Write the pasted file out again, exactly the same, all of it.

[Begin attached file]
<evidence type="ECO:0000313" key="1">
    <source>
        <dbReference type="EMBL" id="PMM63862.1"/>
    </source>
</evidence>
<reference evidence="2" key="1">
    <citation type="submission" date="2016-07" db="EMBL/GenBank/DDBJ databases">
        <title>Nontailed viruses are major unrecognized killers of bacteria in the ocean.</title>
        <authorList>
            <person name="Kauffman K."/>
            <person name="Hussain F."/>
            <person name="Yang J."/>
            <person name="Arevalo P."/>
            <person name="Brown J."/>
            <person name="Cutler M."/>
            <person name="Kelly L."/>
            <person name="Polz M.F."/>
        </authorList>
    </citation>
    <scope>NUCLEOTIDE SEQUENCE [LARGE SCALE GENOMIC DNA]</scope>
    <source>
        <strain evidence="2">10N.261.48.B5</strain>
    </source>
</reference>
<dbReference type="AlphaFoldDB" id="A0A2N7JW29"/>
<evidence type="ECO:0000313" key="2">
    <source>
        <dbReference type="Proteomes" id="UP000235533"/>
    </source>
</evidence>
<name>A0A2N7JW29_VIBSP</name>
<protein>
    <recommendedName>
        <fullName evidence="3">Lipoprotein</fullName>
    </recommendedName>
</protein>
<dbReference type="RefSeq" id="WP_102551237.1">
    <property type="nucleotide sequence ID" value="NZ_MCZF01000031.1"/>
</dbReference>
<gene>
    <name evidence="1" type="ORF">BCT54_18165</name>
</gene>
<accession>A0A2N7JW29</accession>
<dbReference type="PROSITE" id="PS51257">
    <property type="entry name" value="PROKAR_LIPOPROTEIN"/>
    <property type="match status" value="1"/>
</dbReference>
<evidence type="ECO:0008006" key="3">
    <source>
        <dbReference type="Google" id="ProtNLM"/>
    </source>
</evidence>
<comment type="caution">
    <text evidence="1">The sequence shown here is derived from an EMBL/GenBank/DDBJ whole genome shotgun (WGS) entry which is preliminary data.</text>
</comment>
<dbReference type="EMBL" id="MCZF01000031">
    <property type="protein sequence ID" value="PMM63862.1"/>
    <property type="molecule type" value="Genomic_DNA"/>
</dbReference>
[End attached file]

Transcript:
<evidence type="ECO:0000313" key="1">
    <source>
        <dbReference type="EMBL" id="PMM63862.1"/>
    </source>
</evidence>
<reference evidence="2" key="1">
    <citation type="submission" date="2016-07" db="EMBL/GenBank/DDBJ databases">
        <title>Nontailed viruses are major unrecognized killers of bacteria in the ocean.</title>
        <authorList>
            <person name="Kauffman K."/>
            <person name="Hussain F."/>
            <person name="Yang J."/>
            <person name="Arevalo P."/>
            <person name="Brown J."/>
            <person name="Cutler M."/>
            <person name="Kelly L."/>
            <person name="Polz M.F."/>
        </authorList>
    </citation>
    <scope>NUCLEOTIDE SEQUENCE [LARGE SCALE GENOMIC DNA]</scope>
    <source>
        <strain evidence="2">10N.261.48.B5</strain>
    </source>
</reference>
<dbReference type="AlphaFoldDB" id="A0A2N7JW29"/>
<evidence type="ECO:0000313" key="2">
    <source>
        <dbReference type="Proteomes" id="UP000235533"/>
    </source>
</evidence>
<name>A0A2N7JW29_VIBSP</name>
<protein>
    <recommendedName>
        <fullName evidence="3">Lipoprotein</fullName>
    </recommendedName>
</protein>
<dbReference type="RefSeq" id="WP_102551237.1">
    <property type="nucleotide sequence ID" value="NZ_MCZF01000031.1"/>
</dbReference>
<gene>
    <name evidence="1" type="ORF">BCT54_18165</name>
</gene>
<accession>A0A2N7JW29</accession>
<dbReference type="PROSITE" id="PS51257">
    <property type="entry name" value="PROKAR_LIPOPROTEIN"/>
    <property type="match status" value="1"/>
</dbReference>
<evidence type="ECO:0008006" key="3">
    <source>
        <dbReference type="Google" id="ProtNLM"/>
    </source>
</evidence>
<comment type="caution">
    <text evidence="1">The sequence shown here is derived from an EMBL/GenBank/DDBJ whole genome shotgun (WGS) entry which is preliminary data.</text>
</comment>
<dbReference type="EMBL" id="MCZF01000031">
    <property type="protein sequence ID" value="PMM63862.1"/>
    <property type="molecule type" value="Genomic_DNA"/>
</dbReference>